Hi, Chris. I think most of us would agree that your symptoms are classic for Parkinson's. What we recommend is that you find a "Movement Disorders Specialist" who can give you an official diagnosis. Best to find one connected with a research-university-based medical center through their department of neurology. It's very important to call soon, as it can take awhile to get in to see an MDS since so many, many people your age and up are having symptoms, and the supply of MDSs at this point is not adequate. Medical students and practicing neurologists are in training for the specialty, however, as the growing need for them is obvious. You sound like someone who wants direct answers, so I hope you find our input helpful and not scary. We are here for you, and you will find the group here extremely compassionate, understanding, and helpful.
  12. 1 point
    Hi Christian, try to hang in there. It takes a while to get a diagnosis. Living in limbo is no fun. I know you're not seeking to have PD, you just want to get answers, get fixed and move on with life. While waiting, start exercising and find a hobby to get involved with. maybe it will make the time go quicker. -S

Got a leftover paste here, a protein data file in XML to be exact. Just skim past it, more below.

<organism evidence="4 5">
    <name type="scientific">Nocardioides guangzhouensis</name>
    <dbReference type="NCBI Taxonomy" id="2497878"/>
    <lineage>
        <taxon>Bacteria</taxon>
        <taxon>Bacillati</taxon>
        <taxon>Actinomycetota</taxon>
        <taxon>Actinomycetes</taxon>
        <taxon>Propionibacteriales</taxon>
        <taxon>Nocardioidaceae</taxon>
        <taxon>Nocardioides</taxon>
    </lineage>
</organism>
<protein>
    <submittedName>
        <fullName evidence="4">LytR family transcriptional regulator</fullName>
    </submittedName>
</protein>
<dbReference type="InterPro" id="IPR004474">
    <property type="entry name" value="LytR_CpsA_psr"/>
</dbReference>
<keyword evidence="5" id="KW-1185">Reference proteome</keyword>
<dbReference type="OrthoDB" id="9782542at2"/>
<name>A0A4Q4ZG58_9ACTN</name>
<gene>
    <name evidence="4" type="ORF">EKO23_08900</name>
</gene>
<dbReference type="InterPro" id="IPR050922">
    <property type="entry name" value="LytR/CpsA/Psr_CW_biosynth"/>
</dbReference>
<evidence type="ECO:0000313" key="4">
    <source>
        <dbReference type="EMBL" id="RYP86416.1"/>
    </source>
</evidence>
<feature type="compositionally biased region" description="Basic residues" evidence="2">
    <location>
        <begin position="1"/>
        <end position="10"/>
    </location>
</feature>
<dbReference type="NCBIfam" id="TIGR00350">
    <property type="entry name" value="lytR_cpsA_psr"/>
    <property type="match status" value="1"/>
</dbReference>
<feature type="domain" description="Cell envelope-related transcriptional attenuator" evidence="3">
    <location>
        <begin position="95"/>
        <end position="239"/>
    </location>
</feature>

13. 1 point
    I tried Mirapex and it didn't work for me... Felt horribly tired and just could not overcome the side effects. I really wanted it to work but after almost 2 weeks of misery I gave up... Azilect on the other hand does help and I don't find I am impulsive, just less stiff and feel a bit better when I take it... Funny thing is in the couple years before any physical symptoms and no meds is when I was most impulsive... I bought cars, toys, fancy vacations... It was like I was seeking filling a void and once I got whatever it was it was still not enough... I researched this a lot and seems to be a part of our reward circuitry failing as the dopamine levels deplete... We tend to need bigger and bigger extremes to "feel that natural high" that used to come as easily as smelling a scent or a good song... Now for me very little gives me this sensation anymore... Guess sadly my dopamine is just too low... If the advise is for you or someone else I would suggest taking to the doctor about it for one... Beyond that I would also try to find a "free hobbies" to do that wont end in bankruptcy... There are gambling type games that do not involve money... Buy a Playstation, play cards with friends...